© 2022 Maine Public
Play Live Radio
Next Up:
Available On Air Stations

Bill Would Provide Mainers With Free Day Care and Home Health Services

Patty Wight
Maine Public/file
Rep. Drew Gattine speaks in favor of creating a Universal Family Care System in Maine.

Progressive lawmakers and caregiving advocates launched a campaign Monday to establish a Universal Family Care System in Maine. If approved by the Legislature, the system would provide childcare and home care services for all children, seniors and individuals with disabilities, regardless of income.

Supporters say the goal is to solve persistent problems facing Maine families in Maine, such as finding and paying for childcare. Speaking at a press conference in South Portland, single mom Tabatha Whalen says she had to shell out a third of her paycheck for a babysitter while her now 7 year old son was on a waitlist for Head Start childcare for nearly two years.

“I had to bring my son to work with me where he would hang out in the Dunkin’ Donuts lobby during my shift so that I wouldn’t lose my job,” she says.

There’s also the ongoing problem of providing care for seniors in Maine. Skip Worcester of Bangor says when his mom needed help with daily tasks, his family was forced to move her into a nursing home, away from her husband, where he says she deteriorated.

“For many seniors, the assistance of home health care aides is what makes the difference between continuing to live independently at home or be forced into assisted living,” he says.

And then there’s the longstanding issue of paying care providers adequately, says Lori Moses, executive director of the Catherine Morrill Day Nursery in Portland.

“Essentially, the low wages of the childcare workers subsidize the entire childcare system,” she says.

Some lawmakers and advocates see a connection between these problems and have devised a solution. Ben Chin of the Maine People’s Alliance says Maine needs to create a Universal Family Care System.

“Every family in Maine would be able to get childcare for every kid under 4. And every senior, every person with a disability, would be able to get home care when they need it. It would be regardless of income,” he says.

Essentially, it treats senior and early childcare like public education: everyone can access it. It would be funded, Chin says, by enacting a 6 percent payroll tax on high incomes.

“Our plan closes the payroll tax loophole, which allows the wealthy to avoid paying payroll taxes on the vast majority of income they make over $118,000 dollars. This solution raises over $400 million each year,” he says.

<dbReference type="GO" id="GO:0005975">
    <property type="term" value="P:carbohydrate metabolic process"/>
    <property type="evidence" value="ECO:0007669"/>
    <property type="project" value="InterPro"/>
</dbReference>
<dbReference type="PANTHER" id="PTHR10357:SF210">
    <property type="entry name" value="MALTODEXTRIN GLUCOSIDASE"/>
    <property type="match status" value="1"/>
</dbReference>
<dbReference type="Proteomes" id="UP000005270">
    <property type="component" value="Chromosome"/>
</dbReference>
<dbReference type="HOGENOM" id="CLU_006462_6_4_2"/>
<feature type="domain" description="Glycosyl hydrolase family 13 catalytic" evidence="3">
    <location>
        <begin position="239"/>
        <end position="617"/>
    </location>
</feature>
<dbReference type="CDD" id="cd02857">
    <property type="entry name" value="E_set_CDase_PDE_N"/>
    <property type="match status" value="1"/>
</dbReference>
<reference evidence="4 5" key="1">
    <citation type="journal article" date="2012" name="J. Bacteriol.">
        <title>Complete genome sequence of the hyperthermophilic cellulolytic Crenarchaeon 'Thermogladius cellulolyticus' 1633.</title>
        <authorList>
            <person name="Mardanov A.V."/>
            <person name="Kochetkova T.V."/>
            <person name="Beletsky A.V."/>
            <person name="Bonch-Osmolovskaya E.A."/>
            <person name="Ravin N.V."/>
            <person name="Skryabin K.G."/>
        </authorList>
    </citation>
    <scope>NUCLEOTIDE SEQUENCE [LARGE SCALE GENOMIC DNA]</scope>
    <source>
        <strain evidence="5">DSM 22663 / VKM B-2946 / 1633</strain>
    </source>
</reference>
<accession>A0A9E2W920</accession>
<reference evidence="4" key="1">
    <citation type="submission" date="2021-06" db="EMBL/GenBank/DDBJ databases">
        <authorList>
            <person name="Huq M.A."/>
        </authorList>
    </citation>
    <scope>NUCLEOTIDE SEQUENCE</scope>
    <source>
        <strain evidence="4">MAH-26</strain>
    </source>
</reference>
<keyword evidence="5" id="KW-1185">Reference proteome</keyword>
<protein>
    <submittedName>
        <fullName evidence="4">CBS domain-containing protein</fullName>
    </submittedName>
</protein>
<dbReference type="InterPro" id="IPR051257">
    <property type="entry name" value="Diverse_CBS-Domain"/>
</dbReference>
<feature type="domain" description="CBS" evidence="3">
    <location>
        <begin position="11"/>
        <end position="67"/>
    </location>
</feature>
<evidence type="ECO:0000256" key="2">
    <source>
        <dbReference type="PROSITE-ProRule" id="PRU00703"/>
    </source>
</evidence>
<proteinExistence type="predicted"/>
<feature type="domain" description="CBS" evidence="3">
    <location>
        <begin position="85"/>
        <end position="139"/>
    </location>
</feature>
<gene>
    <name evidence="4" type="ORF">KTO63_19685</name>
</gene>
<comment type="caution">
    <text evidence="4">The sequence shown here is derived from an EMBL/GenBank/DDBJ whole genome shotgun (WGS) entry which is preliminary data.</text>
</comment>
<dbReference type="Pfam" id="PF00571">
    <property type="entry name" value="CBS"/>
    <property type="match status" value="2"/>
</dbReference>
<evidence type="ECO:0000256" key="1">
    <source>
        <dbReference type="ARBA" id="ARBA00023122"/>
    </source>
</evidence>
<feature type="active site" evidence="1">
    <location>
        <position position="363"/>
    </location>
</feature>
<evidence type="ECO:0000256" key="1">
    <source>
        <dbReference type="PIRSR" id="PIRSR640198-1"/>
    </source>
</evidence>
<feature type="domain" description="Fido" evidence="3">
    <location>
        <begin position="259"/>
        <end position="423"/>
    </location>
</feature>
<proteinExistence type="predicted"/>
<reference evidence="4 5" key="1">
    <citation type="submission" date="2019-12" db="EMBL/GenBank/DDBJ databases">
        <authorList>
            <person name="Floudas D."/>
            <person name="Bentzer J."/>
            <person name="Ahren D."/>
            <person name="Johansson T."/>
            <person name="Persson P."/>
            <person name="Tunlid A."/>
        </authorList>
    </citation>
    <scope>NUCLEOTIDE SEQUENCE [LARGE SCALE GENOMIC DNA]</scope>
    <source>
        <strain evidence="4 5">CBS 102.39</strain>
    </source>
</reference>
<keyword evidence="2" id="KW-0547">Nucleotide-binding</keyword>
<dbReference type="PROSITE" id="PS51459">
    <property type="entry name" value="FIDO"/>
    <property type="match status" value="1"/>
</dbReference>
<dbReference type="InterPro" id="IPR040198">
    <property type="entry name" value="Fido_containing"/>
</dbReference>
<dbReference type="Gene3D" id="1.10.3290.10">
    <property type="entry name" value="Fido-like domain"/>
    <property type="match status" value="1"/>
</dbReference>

Enough, Chin says, to provide universal care to all Maine children, seniors and people with disabilities, as well as to boost caregivers’ wages to ensure a stable, well-trained workforce.

Democratic state Rep. Heather Sanborn, who is sponsoring a bill to establish universal childcare, says it would benefit families and the state, which is grappling with an aging workforce.

“We have to make Maine the place that young families seek out to raise their kids and make their careers. What if Maine were the place in the country where parents could continue to develop their careers while also being able to afford high-quality care for their preschool-aged kids?” she says.

Supporters say they expect political resistance to such a sweeping plan. But Democratic state Rep. Drew Gattine, who is sponsoring a bill to establish the Universal Family Care System, says he thinks it’s time for bold action.

“You hear Democrats and Republicans and independents, and you hear people in the executive branch and in the Legislature talk all the time about, ‘We need to help people with disabilities. We need to do more for our seniors. We need to make sure that our kids show up to school ready to learn,’” he says. “What’s frustrating is we nibble around the edges. We do small things here and there. Provide a little funding here a little bit of funding there, but at the end of the day, we’re not getting much traction around really solving the problem.”

If approved, the system would be phased in over four years and fully implemented in 2021. But the proposal first awaits scrutiny — and debate — in the Legislature.